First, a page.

Wednesday, January 30, 2013

Atheists of the World Unite!

Photo of Susan Jacoby by B.D. Engler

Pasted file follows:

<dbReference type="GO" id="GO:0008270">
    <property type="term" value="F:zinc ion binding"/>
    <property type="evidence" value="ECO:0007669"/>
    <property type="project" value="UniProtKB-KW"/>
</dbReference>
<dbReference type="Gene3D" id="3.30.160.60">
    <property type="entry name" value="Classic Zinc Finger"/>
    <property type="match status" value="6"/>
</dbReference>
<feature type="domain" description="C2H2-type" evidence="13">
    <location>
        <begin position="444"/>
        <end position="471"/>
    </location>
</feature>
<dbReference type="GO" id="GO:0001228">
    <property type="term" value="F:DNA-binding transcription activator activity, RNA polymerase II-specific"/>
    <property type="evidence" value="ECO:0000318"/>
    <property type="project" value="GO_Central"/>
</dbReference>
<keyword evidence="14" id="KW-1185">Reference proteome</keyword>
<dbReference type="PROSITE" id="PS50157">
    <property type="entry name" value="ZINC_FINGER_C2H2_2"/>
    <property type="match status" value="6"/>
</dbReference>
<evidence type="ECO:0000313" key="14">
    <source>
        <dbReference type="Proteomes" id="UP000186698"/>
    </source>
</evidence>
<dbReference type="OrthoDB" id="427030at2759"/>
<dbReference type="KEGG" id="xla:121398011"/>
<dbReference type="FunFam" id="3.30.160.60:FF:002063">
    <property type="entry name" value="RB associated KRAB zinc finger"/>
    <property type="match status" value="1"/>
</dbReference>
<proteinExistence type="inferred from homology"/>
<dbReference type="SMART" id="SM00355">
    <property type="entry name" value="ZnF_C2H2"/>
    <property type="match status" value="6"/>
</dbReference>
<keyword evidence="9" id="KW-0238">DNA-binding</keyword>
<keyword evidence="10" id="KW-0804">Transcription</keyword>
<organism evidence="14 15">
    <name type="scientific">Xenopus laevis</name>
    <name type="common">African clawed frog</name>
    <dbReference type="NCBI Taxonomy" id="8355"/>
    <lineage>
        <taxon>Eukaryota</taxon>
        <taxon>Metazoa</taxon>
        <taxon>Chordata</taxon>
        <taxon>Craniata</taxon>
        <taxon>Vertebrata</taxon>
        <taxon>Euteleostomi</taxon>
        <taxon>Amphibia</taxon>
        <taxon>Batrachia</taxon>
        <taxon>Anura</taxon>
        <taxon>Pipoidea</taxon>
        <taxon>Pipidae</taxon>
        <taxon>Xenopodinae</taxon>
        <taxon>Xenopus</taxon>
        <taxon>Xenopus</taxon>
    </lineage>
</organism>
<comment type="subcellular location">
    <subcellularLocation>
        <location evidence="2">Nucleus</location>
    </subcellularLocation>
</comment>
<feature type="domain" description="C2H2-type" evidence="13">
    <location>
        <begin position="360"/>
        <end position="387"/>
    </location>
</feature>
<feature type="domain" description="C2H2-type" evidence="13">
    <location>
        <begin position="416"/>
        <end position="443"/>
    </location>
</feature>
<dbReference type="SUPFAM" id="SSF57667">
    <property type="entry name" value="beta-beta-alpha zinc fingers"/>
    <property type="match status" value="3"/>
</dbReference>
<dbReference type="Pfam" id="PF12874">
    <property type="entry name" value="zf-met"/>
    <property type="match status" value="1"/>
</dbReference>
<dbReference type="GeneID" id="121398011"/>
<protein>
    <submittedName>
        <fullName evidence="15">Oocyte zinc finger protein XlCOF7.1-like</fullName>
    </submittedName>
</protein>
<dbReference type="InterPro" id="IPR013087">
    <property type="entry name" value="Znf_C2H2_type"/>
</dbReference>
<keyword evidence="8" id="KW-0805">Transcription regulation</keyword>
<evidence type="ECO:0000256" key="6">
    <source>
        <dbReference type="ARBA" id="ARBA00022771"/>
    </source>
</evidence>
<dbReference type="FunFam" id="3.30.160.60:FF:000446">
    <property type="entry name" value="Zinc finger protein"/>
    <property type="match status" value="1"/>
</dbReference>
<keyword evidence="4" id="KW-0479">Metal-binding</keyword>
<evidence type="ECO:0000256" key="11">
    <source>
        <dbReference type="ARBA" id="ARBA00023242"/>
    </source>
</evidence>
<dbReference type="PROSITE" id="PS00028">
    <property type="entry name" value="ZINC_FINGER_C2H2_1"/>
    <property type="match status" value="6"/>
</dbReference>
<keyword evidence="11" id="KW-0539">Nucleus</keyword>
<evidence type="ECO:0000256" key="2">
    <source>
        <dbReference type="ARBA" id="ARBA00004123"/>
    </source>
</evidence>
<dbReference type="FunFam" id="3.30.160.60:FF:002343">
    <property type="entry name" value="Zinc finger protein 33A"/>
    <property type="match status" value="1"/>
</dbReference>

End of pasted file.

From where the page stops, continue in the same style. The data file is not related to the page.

“Atheists of the world unite,” is the message Susan Jacoby conveys in a Sunday Times Review piece (“The Blessings of Atheism," NYT, 1/5/13). “It is primarily in the face of suffering…that I am forcefully reminded of what atheism has to offer…I do not have to ask, as all people of faith must, why an all-powerful, all-good God allows such things to happen. It is a positive blessing, not a negation of belief, to be free of what is known as the theodicy problem.” Howard Kushner’s When Bad Things Happen to Good People was a bestselling book that dealt with a similar problem and came to a different conclusion. Writing from personal experience, the author, a rabbi, dealt with how he maintained his faith in God after his son died from progeria, a condition which produces premature aging. Kushner went on to deal with similar issues in a later volume, When All You've Ever Wanted Isn’t Enough. What is interesting in Jacoby’s piece is that she invokes Robert Green Ingersoll, a famous l9th century agnostic and freethinker who was much beloved by Walt Whitman and who Whitman once described as being Leaves of Grass. The picture Jacoby draws of the agnostic or the atheist is not the cynic, empiricist and victim of the kind of "disenchantment" that Max Weber would later describe as limiting natural human impulse towards finding metaphysical connections between things. Jacoby attempts to bring atheism and agnosticism out of the closet so that its followers can be encouraged to congregate and provide each other with the kind of solace that Ingersoll did in his many graveside eulogies. “We need to demonstrate that atheism is rooted in empathy as well as intellect,” Jacoby writes. “And although atheism is not a religion, we need community-based outreach programs so that our activists will be a recognizable to their neighbors as the clergy.”

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